Artist : David Thorpe
Title : A Rare Beast
Date(s) : 2012
Dimensions : 244 x 282 x 87 cm
Material : oak, sand, clay, hair, dung, slake lime, pigment, rabbit skin glue, split hazel branches, with sound component
Website : www.maureenpaley.com
Credit : courtesy Maureen Paley, London
8 June – 22 July 2012
Review by Henry Little
Libidinous, bulbous plants, groaning patterned monoliths, crafted vertebrae and a fleshy length of oak: David Thorpe’s exhibition marries Victorian artisanal creed with the science-fiction, fantasy landscapes of previous years. Earlier works from the middle of the last decade depicted precarious architecture and emblematic civilisations in the wilderness, alone, but romantic and picturesque. Here, we see this peculiar world up close.
A monument on eight wooden legs, just tall enough to make you feel small, occasionally asserts itself with a low groan. This seems strange, emanating from a rustic, ornate wall facsimile, devotedly inlaid with looping foliage patterns and constructed in antiquated wattle and daub. Its near neighbour, an upright screen with domestic dark brown tiles with a white foliage pattern, is comparably emphatic in its love of Victorian design.
Like the highly influential nineteenth-century writer and critic John Ruskin (1819 – 1900), Thorpe’s current body of work foregrounds a fascination with the relationship between art and nature. And, more specifically, the tension and difference between imitating and recording nature. Ruskin was a keen advocate of botanical illustration, in fact championing these humble craftsmen as artists, not merely ‘illustrators’, and was an avid water-colourist himself. In Thorpe’s botanical watercolours, we see this same impetus to record accurately, but instead of known plants we are presented with fantastical specimens derived, as we may suppose, from the artist’s own universe. These works, if you are so inclined, are truly exceptional. ‘Ecstatic Hangings’ (2012) bears the erotic fruit of the work’s title. A long, fibrous plant, it’s as alien to my eyes as most exotic plants, but clearly imagined by Thorpe. At its tip, a delicate blue flower atop a spiked central limb, with small blue berries distributed in pairs along its length. Finally, a circle of white orbs about its base, followed by a cluster of suggestive vegetal sacks - the ‘ecstatic hangings’ of the work’s title.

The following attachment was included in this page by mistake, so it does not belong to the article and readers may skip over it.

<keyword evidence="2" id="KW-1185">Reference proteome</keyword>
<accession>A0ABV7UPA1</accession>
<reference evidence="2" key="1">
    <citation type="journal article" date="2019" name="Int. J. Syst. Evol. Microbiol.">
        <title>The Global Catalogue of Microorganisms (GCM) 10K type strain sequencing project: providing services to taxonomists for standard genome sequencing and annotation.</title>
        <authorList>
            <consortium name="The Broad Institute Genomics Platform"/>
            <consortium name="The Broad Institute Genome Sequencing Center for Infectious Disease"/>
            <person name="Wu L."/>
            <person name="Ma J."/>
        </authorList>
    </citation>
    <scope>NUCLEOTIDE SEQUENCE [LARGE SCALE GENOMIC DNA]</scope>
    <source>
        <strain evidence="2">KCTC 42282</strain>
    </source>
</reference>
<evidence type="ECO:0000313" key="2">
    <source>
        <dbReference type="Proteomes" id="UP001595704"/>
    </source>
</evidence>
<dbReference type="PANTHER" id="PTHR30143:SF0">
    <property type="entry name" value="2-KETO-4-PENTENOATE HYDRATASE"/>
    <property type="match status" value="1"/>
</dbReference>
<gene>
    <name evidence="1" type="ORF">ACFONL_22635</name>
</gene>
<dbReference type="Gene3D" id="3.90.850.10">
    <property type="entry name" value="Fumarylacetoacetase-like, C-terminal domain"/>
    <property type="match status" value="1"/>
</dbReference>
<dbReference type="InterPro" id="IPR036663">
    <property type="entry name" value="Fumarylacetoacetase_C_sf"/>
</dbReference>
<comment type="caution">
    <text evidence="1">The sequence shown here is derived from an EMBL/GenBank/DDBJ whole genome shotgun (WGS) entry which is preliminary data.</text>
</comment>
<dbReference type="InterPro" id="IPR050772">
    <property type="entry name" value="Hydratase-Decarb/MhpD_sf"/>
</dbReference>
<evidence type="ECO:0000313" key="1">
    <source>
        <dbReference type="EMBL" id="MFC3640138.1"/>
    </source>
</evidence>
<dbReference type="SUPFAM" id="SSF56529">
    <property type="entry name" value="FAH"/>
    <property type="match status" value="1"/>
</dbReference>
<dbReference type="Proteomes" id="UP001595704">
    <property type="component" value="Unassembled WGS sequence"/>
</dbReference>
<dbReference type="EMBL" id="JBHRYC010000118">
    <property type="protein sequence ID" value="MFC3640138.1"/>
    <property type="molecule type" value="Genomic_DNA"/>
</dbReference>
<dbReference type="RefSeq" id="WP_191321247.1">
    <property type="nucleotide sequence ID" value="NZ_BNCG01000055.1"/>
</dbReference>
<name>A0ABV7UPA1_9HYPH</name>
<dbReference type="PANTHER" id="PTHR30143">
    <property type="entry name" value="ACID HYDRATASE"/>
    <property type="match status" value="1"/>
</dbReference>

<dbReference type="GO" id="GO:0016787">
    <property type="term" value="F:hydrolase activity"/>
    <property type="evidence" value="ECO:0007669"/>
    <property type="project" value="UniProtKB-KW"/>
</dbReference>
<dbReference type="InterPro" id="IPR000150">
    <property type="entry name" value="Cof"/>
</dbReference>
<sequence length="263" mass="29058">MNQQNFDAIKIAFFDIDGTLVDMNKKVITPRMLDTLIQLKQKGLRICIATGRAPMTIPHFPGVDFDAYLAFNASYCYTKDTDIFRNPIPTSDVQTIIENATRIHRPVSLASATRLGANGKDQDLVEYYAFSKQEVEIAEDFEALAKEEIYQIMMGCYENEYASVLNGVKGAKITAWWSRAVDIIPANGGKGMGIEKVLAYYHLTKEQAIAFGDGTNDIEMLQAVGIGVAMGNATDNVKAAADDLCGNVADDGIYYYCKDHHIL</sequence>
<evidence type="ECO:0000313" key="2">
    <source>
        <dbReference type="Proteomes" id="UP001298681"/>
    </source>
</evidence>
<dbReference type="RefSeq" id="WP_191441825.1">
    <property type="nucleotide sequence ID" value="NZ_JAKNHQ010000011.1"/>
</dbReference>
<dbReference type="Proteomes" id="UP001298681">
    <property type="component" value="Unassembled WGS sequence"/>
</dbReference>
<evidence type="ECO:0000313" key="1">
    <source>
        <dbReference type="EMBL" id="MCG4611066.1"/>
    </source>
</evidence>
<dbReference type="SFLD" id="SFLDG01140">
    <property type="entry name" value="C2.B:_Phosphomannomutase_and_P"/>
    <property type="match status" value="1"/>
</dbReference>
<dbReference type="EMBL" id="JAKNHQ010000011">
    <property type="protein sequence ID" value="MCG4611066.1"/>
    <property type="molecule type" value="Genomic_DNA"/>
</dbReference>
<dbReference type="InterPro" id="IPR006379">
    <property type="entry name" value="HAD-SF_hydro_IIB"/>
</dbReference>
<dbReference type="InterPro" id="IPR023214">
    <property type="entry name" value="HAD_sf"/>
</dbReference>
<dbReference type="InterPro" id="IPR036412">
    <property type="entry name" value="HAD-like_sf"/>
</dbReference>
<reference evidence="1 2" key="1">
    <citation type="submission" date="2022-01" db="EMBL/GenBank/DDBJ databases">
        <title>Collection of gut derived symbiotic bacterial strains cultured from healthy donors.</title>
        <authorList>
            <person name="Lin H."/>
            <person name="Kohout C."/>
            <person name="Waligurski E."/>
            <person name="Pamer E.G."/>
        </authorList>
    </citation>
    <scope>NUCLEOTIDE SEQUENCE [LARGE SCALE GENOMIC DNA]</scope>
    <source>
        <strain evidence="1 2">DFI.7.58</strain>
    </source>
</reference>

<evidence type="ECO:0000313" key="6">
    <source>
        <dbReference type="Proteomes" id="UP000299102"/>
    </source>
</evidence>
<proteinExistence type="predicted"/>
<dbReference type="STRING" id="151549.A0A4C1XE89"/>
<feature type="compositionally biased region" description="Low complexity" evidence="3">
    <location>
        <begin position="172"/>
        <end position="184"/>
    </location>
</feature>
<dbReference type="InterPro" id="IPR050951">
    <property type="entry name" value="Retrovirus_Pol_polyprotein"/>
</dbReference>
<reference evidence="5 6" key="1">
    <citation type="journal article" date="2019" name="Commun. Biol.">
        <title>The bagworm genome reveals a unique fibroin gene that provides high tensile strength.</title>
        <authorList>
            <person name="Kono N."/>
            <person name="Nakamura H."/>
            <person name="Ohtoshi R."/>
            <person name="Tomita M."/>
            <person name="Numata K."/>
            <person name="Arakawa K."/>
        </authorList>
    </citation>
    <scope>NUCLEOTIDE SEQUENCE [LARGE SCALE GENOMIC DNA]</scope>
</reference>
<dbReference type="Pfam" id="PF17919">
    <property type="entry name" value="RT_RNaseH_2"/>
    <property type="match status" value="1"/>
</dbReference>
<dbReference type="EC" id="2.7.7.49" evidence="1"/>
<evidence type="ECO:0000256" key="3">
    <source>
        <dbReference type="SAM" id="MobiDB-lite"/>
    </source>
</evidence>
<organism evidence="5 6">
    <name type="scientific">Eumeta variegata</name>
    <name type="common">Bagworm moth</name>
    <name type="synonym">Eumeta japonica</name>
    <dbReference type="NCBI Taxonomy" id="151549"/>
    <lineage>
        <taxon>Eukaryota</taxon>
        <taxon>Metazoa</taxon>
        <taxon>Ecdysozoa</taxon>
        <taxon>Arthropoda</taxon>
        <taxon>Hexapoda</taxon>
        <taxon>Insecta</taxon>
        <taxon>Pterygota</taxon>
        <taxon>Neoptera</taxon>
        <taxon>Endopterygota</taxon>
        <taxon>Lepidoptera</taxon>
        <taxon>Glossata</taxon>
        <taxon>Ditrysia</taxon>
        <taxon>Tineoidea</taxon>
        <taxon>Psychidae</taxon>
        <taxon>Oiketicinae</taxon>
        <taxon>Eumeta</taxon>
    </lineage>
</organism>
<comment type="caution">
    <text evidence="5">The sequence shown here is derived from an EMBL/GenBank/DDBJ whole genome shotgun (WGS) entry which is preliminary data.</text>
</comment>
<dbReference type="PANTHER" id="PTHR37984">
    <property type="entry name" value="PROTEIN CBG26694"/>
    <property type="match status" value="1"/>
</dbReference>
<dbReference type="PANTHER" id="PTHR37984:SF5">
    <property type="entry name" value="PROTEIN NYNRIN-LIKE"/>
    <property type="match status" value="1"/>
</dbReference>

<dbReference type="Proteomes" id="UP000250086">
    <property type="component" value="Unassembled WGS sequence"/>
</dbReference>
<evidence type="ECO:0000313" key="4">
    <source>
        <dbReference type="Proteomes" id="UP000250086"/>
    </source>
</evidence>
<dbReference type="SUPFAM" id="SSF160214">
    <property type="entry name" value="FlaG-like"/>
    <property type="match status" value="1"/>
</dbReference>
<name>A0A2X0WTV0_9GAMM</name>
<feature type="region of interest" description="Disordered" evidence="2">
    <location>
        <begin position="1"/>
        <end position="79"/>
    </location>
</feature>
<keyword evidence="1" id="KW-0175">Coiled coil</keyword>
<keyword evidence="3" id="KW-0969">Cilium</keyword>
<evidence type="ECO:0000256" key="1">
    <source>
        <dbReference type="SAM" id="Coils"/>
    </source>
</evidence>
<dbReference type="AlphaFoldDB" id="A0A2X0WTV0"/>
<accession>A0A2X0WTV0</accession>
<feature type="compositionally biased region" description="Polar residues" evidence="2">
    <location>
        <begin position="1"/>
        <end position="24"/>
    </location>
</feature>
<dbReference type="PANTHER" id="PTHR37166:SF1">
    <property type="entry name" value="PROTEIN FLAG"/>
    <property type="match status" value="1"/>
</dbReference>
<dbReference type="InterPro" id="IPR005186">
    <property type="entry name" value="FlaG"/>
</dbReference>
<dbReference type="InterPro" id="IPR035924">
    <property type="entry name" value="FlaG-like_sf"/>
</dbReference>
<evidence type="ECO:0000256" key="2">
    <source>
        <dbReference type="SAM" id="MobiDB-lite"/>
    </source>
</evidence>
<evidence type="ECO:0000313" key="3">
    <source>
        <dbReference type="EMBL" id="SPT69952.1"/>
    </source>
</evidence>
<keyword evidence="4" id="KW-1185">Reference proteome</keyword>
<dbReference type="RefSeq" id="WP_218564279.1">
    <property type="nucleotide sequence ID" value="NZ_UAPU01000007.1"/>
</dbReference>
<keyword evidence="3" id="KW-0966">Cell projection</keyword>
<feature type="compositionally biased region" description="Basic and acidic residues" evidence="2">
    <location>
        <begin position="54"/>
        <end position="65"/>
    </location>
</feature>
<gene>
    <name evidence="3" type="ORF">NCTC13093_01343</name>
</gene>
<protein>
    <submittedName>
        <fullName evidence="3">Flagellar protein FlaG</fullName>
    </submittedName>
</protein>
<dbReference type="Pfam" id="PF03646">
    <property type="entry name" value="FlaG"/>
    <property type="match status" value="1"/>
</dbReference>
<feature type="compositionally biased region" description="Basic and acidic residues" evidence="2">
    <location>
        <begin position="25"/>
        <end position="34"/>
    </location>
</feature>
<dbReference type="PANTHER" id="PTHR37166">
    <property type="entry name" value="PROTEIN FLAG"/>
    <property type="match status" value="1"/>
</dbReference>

Upstairs the biological and anatomical associations are drawn out in greater detail. In the middle of the gallery ‘Gangraena’ (2012) is a complicated proposition, although of simple appearance. A lengthy section of ancient oak has the warm colouring of flesh, painted using a medieval technique with countless layers worked up from a dark purple, to give the convincing illusion of human warmth under the surface. Here then we have a means of imitating nature applied to a found natural object: nature and its image conflated to produce an uncanny artefact. The title of the work is also steeped in historical meaning. Gangraena is the name of a heresiographic tome (i.e. a chronicle of heresy and blasphemy incidents) written by the zealous puritan Thomas Edwards (c. 1599 - 1648). Crucially, this account has a distinct reputation for adversarial tone and hard line puritanical doctrine – as you might imagine from a title which equates heresy with the deathly sores of gangrene. If, as the press release states, this body of work was conceived in opposition to Thomas Edwards, then Thorpe’s lively oak celebrates Ruskin’s vigorous identification of humanity with nature, and rejects Edwards’ denial of our natural urges towards a freedom of emotive and religious conscience.